The Pascal matrix is a matrix containing the binomial coefficients as its elements.

n : int
The size of the matrix to create; that is, the result is an n x n matrix.
kind : str, optional
Must be one of ‘symmetric’, ‘lower’, or ‘upper’. Default is ‘symmetric’.
exact : bool, optional
If exact is True, the result is either an array of type numpy.uint64 (if n < 35) or an object array of Python long integers. If exact is False, the coefficients in the matrix are computed using scipy.special.comb with exact=False. The result will be a floating point array, and the values in the array will not be the exact coefficients, but this version is much faster than exact=True.
p : (n, n) ndarray
The Pascal matrix.

invpascal

See http://en.wikipedia.org/wiki/Pascal_matrix for more information about Pascal matrices.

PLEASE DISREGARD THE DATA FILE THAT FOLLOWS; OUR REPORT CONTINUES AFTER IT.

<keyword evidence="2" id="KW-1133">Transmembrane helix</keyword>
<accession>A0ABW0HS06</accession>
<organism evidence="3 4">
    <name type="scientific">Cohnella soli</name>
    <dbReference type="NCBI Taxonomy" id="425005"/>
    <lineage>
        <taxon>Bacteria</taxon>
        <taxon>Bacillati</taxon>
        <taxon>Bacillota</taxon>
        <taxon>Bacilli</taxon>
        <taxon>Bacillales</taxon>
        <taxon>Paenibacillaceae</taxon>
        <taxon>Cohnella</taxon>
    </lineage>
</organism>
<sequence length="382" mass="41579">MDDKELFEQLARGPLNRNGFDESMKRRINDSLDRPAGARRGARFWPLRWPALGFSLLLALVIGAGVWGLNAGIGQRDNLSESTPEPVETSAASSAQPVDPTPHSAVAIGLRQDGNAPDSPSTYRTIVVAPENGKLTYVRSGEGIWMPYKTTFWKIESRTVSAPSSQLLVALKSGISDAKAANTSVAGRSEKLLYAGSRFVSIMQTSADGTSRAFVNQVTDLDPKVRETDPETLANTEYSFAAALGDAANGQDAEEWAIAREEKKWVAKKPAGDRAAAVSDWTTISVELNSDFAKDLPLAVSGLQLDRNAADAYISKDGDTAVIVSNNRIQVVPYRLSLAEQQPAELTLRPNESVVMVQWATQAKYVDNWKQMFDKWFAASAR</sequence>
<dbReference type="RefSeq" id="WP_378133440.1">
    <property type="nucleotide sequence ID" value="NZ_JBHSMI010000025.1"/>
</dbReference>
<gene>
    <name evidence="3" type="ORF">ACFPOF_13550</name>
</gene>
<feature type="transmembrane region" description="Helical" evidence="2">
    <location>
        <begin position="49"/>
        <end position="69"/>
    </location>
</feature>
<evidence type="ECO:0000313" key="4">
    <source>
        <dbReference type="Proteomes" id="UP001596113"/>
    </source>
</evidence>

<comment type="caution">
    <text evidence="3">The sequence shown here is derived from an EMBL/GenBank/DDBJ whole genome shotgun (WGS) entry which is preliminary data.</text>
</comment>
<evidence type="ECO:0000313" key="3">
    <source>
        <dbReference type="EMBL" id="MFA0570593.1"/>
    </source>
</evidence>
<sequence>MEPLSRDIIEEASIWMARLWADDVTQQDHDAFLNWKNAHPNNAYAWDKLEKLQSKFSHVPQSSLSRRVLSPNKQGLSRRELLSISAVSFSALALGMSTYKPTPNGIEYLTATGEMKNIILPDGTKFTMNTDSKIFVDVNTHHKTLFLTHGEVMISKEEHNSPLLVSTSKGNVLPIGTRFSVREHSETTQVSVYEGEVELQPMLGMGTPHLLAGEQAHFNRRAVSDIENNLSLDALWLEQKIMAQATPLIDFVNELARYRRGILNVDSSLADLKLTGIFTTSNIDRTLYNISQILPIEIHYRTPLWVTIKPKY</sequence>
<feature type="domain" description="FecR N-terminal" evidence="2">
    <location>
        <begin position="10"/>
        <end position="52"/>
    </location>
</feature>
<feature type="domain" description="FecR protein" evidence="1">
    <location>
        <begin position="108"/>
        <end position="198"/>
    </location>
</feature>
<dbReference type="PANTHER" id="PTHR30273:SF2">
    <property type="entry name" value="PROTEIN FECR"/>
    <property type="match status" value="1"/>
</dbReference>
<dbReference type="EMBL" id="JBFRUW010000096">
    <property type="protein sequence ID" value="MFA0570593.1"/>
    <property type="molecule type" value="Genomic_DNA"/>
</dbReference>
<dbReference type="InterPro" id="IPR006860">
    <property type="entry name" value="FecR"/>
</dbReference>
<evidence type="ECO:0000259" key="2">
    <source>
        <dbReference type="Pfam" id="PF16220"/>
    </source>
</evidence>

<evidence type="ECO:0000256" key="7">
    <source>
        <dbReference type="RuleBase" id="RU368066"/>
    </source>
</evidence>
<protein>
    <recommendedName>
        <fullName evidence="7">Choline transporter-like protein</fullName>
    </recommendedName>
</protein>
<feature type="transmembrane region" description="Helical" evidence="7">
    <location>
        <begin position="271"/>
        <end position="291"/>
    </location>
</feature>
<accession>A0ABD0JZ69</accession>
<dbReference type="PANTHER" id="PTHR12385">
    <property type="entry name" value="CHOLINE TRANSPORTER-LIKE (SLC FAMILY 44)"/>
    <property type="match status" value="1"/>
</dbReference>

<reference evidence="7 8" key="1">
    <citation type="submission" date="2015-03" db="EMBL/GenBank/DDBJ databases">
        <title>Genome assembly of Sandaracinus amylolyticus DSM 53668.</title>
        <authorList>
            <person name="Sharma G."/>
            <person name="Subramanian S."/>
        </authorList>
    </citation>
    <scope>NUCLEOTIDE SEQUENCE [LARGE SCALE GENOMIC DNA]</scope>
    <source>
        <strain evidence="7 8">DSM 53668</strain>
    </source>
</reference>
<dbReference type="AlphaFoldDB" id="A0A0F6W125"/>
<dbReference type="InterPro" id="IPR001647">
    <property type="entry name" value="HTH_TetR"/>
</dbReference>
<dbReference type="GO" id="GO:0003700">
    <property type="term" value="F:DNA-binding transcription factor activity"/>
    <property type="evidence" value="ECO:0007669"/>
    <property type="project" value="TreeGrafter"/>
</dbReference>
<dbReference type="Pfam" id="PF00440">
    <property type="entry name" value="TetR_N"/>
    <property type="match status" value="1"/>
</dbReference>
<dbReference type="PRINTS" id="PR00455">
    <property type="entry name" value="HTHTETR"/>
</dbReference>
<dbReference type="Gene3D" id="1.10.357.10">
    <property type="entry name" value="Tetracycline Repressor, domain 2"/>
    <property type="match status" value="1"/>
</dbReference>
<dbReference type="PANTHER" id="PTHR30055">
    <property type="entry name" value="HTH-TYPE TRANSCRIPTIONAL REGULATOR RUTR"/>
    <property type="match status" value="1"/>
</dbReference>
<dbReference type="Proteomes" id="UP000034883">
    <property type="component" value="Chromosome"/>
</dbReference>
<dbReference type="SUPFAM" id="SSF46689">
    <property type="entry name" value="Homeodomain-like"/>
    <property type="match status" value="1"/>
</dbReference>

New in version 0.11.0.

>>> from scipy.linalg import pascal
>>> pascal(4)
array([[ 1,  1,  1,  1],
       [ 1,  2,  3,  4],
       [ 1,  3,  6, 10],
       [ 1,  4, 10, 20]], dtype=uint64)
>>> pascal(4, kind='lower')
array([[1, 0, 0, 0],
       [1, 1, 0, 0],
       [1, 2, 1, 0],
       [1, 3, 3, 1]], dtype=uint64)
>>> pascal(50)[-1, -1]
25477612258980856902730428600L
>>> from scipy.special import comb
>>> comb(98, 49, exact=True)
25477612258980856902730428600L
invpascal(n, kind="symmetric", exact=True)

Returns the inverse of the n x n Pascal matrix.

The Pascal matrix is a matrix containing the binomial coefficients as its elements.

n : int
The size of the matrix to create; that is, the result is an n x n matrix.
kind : str, optional
Must be one of ‘symmetric’, ‘lower’, or ‘upper’. Default is ‘symmetric’.
exact : bool, optional
If exact is True, the result is either an array of type numpy.int64 (if n <= 35) or an object array of Python integers. If exact is False, the coefficients in the matrix are computed using scipy.special.comb with exact=False. The result will be a floating point array, and for large n, the values in the array will not be the exact coefficients.
invp : (n, n) ndarray
The inverse of the Pascal matrix.

pascal

New in version 0.16.0.

[1]“Pascal matrix”, http://en.wikipedia.org/wiki/Pascal_matrix